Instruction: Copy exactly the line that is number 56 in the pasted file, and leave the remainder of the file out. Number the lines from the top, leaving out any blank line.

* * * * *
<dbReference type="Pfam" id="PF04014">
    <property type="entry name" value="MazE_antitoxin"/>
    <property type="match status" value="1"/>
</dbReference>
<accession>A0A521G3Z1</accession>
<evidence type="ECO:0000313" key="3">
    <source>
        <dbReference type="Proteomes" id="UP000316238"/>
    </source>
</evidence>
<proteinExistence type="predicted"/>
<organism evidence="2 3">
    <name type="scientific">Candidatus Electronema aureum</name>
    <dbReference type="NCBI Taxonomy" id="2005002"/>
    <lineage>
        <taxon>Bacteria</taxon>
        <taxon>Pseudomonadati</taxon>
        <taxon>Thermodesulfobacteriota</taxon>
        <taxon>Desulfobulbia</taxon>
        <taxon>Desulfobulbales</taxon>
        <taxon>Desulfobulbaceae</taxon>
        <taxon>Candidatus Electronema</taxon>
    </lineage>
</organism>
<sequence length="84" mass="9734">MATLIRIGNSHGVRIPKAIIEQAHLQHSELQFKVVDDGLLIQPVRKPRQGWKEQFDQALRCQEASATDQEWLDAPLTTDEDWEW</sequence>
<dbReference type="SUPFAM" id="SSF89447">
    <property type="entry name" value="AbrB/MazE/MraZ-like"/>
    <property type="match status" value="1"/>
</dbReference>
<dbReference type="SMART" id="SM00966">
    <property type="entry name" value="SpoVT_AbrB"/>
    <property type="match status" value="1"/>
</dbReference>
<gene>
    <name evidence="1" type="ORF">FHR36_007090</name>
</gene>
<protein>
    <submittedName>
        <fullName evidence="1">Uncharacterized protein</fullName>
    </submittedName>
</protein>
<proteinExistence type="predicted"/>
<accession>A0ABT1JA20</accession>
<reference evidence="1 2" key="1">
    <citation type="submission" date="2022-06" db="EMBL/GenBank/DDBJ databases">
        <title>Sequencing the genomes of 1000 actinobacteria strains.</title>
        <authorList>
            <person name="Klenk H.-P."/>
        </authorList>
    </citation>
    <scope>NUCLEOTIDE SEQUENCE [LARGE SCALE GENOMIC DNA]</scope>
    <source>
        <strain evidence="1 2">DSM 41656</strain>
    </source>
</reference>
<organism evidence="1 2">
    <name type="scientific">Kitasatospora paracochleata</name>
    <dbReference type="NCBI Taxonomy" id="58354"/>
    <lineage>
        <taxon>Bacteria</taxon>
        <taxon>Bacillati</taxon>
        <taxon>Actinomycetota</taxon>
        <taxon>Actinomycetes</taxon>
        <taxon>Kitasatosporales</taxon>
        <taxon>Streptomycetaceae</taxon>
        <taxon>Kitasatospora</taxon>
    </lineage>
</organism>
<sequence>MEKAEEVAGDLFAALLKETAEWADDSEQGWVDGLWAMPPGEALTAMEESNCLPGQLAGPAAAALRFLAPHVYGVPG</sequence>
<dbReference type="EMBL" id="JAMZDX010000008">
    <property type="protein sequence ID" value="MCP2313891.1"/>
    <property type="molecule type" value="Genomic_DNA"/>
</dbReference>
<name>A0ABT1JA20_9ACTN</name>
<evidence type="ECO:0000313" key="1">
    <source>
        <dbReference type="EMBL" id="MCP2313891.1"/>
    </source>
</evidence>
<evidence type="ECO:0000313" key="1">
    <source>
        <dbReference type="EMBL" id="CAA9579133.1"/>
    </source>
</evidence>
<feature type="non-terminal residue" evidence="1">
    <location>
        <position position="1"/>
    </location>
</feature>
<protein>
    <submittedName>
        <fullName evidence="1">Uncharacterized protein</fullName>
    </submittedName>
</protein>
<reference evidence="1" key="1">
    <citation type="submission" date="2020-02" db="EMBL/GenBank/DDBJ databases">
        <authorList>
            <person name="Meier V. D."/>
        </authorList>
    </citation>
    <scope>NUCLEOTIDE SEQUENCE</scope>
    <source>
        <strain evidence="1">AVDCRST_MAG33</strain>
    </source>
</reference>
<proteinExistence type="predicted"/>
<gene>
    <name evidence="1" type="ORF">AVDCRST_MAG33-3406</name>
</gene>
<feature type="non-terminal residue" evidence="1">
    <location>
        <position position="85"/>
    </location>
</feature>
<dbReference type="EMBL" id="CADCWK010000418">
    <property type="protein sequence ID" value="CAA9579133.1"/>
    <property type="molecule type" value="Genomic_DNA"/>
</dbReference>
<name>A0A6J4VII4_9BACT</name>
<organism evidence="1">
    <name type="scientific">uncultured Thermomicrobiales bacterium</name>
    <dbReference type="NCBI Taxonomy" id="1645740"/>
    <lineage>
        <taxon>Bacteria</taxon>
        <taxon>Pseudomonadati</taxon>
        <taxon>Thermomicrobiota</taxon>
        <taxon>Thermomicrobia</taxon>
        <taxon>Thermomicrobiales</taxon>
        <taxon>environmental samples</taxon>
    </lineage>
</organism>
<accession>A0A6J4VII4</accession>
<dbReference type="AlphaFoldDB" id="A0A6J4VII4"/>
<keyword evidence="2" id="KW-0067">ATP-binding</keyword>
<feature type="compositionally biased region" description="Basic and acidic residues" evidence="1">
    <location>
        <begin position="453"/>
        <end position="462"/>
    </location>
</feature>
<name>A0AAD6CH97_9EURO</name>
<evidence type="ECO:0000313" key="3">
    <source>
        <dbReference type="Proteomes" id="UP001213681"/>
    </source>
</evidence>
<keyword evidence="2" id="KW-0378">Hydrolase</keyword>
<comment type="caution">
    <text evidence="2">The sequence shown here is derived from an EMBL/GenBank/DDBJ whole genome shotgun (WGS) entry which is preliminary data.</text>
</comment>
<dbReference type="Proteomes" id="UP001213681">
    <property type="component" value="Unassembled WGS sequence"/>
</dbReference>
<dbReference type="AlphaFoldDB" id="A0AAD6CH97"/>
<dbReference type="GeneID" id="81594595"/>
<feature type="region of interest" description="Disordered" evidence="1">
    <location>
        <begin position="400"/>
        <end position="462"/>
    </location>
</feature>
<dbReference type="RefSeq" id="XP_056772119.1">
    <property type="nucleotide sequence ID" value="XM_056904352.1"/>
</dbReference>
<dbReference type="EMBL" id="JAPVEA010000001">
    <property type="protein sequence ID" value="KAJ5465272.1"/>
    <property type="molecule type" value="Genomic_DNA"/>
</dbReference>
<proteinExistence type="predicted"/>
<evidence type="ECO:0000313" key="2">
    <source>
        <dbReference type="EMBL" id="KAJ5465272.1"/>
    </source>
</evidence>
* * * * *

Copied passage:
<organism evidence="1 2">